New York was packed with writers, real writers, because there were magazines, real magazines, loads of them. This was back when the Internet was still some exotic pet kept in the corner of the publishing world-throw some kibble at it, watch it dance on its little leash, oh quite cute, it definitely won't kill us in the night.
I was always fascinated by the absurdities and luxuries and the snobbism of the world that fashion magazines showed. Of course, it's not for everyone...But I lived in that world, not only during my years in the magazines business but for years before, because I was always of that world-- at least in my imagination.
Our family may seem extraordinary in some magazines or something, but at home it's not. We're really just a very loving family. We're very close, and we don't read magazines. We just kind of go to work and come home. We try to keep a sense of reality into their lives. What's truly real, not Hollywood real.
The articles were extremely eye-opening. Not just in Teen Vogue but in Seventeen and CosmoGirl as well. They were all about being yourself, staying natural, loving your body as is, and going green! The messages were the exact opposite of Vik and Viv's. Hmmmmm. Frankie turned to face the full-length mirror that was up against the yellow wardrobe. She opened her robe and examined her body. Fit, muscular, and exquisitely proportioned, she agreed with the magazines. So what if her skin was mint? Or her limbs were attached with seams? According to the magazines, which were - no offense! - way more in touch with the times than her parents were, she was suppose to love her body just the way it was. And she did! Therefor if the normies read magazines (which obviously they did, because they were in them), then they would love her, too. Natural was in. Besides she was Daddy's perfect little girl. And who didn't love perfect?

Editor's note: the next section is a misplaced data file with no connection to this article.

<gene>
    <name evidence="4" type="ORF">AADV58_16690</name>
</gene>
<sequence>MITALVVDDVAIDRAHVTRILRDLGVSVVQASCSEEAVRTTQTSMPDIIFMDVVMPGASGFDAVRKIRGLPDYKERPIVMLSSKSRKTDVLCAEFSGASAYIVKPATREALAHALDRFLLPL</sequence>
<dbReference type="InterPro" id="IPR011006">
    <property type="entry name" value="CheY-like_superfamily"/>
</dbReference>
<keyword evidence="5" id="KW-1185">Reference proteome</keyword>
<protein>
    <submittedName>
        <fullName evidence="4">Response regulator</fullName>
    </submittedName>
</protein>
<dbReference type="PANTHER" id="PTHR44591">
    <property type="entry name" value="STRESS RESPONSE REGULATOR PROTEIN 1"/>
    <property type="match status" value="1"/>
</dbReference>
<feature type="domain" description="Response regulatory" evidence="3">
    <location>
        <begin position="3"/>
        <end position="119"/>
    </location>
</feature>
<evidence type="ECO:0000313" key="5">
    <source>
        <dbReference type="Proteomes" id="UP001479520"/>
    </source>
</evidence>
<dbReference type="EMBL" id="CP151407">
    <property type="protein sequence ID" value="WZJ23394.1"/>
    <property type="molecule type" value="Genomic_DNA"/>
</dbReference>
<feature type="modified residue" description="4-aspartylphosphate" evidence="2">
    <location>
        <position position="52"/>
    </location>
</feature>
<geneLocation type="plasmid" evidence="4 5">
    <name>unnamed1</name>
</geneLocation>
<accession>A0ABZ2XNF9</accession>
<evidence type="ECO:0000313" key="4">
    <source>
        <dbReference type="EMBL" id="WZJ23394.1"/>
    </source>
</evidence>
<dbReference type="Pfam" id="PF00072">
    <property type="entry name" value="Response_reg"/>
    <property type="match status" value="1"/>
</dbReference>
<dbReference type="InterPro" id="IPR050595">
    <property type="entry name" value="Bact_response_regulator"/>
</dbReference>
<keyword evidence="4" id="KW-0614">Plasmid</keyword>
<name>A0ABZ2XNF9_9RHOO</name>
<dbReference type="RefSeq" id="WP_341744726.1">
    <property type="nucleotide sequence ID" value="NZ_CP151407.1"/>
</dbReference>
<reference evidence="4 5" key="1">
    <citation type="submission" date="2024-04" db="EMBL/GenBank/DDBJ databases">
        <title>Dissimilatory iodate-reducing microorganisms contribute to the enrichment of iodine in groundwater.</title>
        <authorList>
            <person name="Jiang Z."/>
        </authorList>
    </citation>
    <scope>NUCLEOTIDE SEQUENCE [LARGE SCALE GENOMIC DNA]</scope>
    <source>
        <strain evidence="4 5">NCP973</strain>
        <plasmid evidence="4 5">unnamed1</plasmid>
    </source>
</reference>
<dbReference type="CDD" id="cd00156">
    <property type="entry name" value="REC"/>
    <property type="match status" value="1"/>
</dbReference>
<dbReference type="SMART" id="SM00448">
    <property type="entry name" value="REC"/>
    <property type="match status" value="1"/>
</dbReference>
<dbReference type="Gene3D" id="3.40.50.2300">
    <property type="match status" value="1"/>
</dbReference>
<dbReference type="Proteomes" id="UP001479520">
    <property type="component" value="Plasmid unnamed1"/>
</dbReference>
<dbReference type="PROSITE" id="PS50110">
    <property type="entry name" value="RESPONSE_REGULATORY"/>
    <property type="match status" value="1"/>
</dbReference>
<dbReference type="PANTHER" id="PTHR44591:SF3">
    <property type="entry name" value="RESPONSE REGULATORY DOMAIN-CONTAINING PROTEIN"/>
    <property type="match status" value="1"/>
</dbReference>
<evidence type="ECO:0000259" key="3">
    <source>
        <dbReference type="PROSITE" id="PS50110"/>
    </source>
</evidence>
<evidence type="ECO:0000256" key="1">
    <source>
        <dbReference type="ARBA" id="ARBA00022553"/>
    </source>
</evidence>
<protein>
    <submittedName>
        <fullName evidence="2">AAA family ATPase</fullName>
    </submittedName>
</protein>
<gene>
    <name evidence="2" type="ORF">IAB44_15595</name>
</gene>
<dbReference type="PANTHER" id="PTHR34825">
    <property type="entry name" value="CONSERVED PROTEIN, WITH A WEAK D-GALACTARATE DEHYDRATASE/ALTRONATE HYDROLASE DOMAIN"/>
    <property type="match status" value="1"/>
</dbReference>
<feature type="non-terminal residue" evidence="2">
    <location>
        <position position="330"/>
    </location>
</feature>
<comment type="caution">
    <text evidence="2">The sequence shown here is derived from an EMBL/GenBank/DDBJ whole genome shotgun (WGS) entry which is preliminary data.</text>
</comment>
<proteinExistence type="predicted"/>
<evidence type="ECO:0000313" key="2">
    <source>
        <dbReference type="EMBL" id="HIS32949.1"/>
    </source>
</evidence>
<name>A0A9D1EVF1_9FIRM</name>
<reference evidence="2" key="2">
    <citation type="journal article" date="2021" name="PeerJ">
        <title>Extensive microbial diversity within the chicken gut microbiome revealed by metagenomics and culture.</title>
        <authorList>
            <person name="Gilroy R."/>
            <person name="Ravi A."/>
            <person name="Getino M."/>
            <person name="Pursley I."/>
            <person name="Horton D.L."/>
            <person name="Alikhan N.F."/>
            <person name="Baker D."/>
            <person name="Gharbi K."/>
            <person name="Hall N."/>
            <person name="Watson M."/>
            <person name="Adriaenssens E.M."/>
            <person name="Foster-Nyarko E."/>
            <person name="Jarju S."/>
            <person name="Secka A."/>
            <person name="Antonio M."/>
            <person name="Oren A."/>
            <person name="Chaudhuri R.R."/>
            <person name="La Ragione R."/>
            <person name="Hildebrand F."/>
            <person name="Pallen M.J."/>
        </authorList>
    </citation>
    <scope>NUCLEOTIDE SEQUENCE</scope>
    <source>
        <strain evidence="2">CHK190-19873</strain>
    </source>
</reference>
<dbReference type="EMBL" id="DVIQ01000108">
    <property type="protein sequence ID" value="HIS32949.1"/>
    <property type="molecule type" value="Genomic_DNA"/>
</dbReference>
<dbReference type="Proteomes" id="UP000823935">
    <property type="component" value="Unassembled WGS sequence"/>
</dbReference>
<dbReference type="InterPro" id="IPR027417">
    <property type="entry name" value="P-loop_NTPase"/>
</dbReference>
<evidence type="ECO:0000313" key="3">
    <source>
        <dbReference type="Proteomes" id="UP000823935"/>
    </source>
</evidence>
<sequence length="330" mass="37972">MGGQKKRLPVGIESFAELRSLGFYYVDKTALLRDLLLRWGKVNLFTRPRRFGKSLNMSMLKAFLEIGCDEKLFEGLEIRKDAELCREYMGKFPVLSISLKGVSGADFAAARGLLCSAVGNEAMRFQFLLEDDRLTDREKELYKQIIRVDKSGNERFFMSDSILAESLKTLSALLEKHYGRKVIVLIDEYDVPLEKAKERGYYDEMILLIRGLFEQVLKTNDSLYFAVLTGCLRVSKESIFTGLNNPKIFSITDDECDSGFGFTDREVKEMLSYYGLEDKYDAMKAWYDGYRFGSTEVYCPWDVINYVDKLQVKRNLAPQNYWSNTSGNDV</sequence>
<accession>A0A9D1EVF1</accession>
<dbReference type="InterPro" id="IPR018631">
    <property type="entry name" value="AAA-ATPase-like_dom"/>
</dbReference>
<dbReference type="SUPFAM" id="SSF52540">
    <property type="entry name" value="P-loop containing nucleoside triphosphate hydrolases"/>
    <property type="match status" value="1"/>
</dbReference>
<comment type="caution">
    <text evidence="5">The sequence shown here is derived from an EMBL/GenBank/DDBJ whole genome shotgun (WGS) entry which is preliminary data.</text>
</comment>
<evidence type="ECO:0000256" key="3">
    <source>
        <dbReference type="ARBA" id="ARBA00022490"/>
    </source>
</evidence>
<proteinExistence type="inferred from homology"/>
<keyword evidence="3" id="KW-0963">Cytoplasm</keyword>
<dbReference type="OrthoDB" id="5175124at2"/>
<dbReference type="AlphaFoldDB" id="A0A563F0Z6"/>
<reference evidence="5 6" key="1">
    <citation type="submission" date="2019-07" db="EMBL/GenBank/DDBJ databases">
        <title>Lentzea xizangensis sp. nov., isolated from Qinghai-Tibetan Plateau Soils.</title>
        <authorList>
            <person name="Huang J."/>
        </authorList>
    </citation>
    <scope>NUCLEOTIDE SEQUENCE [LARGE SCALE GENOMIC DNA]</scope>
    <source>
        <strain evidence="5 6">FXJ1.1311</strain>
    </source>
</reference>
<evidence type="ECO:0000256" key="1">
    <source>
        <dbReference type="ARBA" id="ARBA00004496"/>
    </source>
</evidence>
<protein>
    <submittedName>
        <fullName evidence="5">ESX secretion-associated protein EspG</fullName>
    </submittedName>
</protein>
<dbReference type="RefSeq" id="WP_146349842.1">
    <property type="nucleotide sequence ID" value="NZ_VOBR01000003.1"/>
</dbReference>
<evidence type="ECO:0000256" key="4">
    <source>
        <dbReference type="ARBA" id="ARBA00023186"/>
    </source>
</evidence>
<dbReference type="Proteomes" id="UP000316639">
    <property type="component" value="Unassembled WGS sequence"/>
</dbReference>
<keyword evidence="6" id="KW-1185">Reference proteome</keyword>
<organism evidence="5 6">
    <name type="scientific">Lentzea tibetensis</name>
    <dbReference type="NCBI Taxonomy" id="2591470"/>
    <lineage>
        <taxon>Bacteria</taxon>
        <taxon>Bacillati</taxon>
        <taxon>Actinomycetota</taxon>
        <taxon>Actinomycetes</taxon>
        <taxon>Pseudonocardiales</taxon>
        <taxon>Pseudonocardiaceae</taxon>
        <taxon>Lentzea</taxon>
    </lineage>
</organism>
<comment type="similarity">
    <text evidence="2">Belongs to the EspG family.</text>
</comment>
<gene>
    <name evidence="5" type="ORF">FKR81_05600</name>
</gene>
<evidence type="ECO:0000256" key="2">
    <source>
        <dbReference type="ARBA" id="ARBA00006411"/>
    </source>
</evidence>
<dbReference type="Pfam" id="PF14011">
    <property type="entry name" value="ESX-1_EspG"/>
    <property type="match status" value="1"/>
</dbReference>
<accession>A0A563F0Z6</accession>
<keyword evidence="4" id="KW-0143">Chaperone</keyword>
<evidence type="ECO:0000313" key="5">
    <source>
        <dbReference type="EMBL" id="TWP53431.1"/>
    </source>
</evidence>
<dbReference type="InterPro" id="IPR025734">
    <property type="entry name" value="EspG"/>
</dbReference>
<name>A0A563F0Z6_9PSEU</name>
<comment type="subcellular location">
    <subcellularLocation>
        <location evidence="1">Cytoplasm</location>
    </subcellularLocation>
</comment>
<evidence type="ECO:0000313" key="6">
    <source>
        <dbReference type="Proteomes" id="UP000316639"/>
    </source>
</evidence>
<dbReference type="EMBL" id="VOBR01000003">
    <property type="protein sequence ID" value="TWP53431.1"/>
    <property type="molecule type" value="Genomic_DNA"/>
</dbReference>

Negro writers, just by being black, have been on the blacklist all our lives. Do you know that there are libraries in our country that will not stock a book by a Negro writer, not even as a gift? There are towns where Negro newspapers and magazines cannot be sold except surreptitiously. There are American magazines that have never published anything by Negroes. There are film studios that have never hired a Negro writer. Censorship for us begins at the color line.
As an emerging photojournalist in the early 70s, my focus was on trying to create stories for magazines to the exclusion of almost everything else. I wish someone had told me then that the most personally important pictures you'll ever make are those about you and your life. I'm glad I had the chance to work for some great magazines, but I really miss those little everyday images, the ones that take place in and around your own life, which will never make the news. Don't sell yourself short: photograph your own life, not just everyone else's.
Having done a lot of magazines, I'm very curious how big magazines handle big stories, and I was very curious to see how 'Time' and 'Newsweek' would handle 9/11. And I was basically pretty disappointed to see that they had chosen to show the photo we'd already seen a million times, which was basically the moment of impact.
It was getting harder, however. American magazines still looked shiny and lively, but by the early 1960s, writers like Flora were sensing trouble. With television's exploding popularity, more and more people were staring at screens instead of turning pages. Big corporations like car manufacturers were pulling their advertising dollars out of print and spending them on the airwaves. Magazines were bleeding ad pages and readers, and editors scrambled to balance budgets by retooling audiences.
Not only are we digital immigrants, we are also media dinosaurs. We enjoy thumbing through glossy magazines, and maybe still subscribe to a daily newspaper. We schedule at least one evening per week around a favorite TV program, created by one of the major television or cable networks. We can name at least one local or national news anchor. And scattered around our homes and offices are veritable graveyards of physical media - old tapes, vinyl records, floppy disks, and magazines - that we insist on keeping, even though we'll probably never use them again.
[Women's magazines]ignore older women or pretend that they don't exist; magazines try to avoid photographs of older women, and when they feature celebrities who are over sixty, 'retouching artists' conspire to 'help' beautiful women look more beautiful, ie less than their age... By now readers have no idea what a real woman's 60 year old face looks like in print because it's made to look 45. Worse, 60 year old readers look in the mirror and think they are too old, because they're comparing themselves to some retouched face smiling back at them from a magazine.
Men's magazines often feature pictures of naked women. Women's magazines also feature pictures of naked women. This is because the female body is a beautiful work of art, while the male body is lumpy and hairy and should not be seen by the light of day. Men are turned on at the sight of a naked woman's body. Most naked men elicit laughter from women.